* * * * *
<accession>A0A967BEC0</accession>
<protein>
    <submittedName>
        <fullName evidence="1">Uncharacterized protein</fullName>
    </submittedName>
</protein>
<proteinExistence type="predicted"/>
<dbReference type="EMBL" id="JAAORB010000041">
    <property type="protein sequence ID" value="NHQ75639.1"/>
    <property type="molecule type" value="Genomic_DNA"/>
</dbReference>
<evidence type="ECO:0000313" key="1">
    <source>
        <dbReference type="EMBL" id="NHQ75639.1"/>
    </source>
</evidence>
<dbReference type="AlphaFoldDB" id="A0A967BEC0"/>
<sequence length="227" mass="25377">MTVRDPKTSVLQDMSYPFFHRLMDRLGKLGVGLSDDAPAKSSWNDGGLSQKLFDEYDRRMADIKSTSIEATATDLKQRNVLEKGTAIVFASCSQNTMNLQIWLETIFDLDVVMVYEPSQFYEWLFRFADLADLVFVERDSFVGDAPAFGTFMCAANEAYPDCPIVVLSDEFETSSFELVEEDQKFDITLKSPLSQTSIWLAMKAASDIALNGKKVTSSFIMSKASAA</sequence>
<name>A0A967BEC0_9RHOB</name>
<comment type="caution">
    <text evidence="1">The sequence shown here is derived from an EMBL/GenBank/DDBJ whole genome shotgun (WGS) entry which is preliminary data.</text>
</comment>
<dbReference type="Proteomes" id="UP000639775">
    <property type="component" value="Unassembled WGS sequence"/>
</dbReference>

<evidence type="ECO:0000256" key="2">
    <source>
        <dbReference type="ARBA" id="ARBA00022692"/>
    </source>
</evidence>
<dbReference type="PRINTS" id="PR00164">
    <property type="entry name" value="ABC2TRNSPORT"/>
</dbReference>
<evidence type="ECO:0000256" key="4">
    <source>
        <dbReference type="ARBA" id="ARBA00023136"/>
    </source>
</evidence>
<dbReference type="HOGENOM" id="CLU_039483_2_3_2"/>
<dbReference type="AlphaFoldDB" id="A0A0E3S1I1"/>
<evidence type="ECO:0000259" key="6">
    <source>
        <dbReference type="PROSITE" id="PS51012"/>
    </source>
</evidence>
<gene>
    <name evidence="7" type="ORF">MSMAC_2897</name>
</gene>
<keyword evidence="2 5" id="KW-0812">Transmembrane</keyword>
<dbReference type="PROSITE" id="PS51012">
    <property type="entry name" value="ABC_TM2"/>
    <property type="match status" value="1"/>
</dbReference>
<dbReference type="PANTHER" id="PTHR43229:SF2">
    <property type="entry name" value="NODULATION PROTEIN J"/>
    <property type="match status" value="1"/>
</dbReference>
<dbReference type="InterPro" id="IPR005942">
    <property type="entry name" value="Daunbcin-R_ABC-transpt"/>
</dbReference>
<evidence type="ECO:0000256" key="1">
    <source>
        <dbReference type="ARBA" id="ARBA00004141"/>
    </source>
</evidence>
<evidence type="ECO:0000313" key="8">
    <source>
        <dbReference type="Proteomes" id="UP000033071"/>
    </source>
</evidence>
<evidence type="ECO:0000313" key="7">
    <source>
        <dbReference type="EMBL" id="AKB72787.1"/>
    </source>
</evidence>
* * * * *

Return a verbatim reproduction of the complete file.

<accession>A0A967BEC0</accession>
<protein>
    <submittedName>
        <fullName evidence="1">Uncharacterized protein</fullName>
    </submittedName>
</protein>
<proteinExistence type="predicted"/>
<dbReference type="EMBL" id="JAAORB010000041">
    <property type="protein sequence ID" value="NHQ75639.1"/>
    <property type="molecule type" value="Genomic_DNA"/>
</dbReference>
<evidence type="ECO:0000313" key="1">
    <source>
        <dbReference type="EMBL" id="NHQ75639.1"/>
    </source>
</evidence>
<dbReference type="AlphaFoldDB" id="A0A967BEC0"/>
<sequence length="227" mass="25377">MTVRDPKTSVLQDMSYPFFHRLMDRLGKLGVGLSDDAPAKSSWNDGGLSQKLFDEYDRRMADIKSTSIEATATDLKQRNVLEKGTAIVFASCSQNTMNLQIWLETIFDLDVVMVYEPSQFYEWLFRFADLADLVFVERDSFVGDAPAFGTFMCAANEAYPDCPIVVLSDEFETSSFELVEEDQKFDITLKSPLSQTSIWLAMKAASDIALNGKKVTSSFIMSKASAA</sequence>
<name>A0A967BEC0_9RHOB</name>
<comment type="caution">
    <text evidence="1">The sequence shown here is derived from an EMBL/GenBank/DDBJ whole genome shotgun (WGS) entry which is preliminary data.</text>
</comment>
<dbReference type="Proteomes" id="UP000639775">
    <property type="component" value="Unassembled WGS sequence"/>
</dbReference>

<evidence type="ECO:0000256" key="2">
    <source>
        <dbReference type="ARBA" id="ARBA00022692"/>
    </source>
</evidence>
<dbReference type="PRINTS" id="PR00164">
    <property type="entry name" value="ABC2TRNSPORT"/>
</dbReference>
<evidence type="ECO:0000256" key="4">
    <source>
        <dbReference type="ARBA" id="ARBA00023136"/>
    </source>
</evidence>
<dbReference type="HOGENOM" id="CLU_039483_2_3_2"/>
<dbReference type="AlphaFoldDB" id="A0A0E3S1I1"/>
<evidence type="ECO:0000259" key="6">
    <source>
        <dbReference type="PROSITE" id="PS51012"/>
    </source>
</evidence>
<gene>
    <name evidence="7" type="ORF">MSMAC_2897</name>
</gene>
<keyword evidence="2 5" id="KW-0812">Transmembrane</keyword>
<dbReference type="PROSITE" id="PS51012">
    <property type="entry name" value="ABC_TM2"/>
    <property type="match status" value="1"/>
</dbReference>
<dbReference type="PANTHER" id="PTHR43229:SF2">
    <property type="entry name" value="NODULATION PROTEIN J"/>
    <property type="match status" value="1"/>
</dbReference>
<dbReference type="InterPro" id="IPR005942">
    <property type="entry name" value="Daunbcin-R_ABC-transpt"/>
</dbReference>
<evidence type="ECO:0000256" key="1">
    <source>
        <dbReference type="ARBA" id="ARBA00004141"/>
    </source>
</evidence>
<evidence type="ECO:0000313" key="8">
    <source>
        <dbReference type="Proteomes" id="UP000033071"/>
    </source>
</evidence>
<evidence type="ECO:0000313" key="7">
    <source>
        <dbReference type="EMBL" id="AKB72787.1"/>
    </source>
</evidence>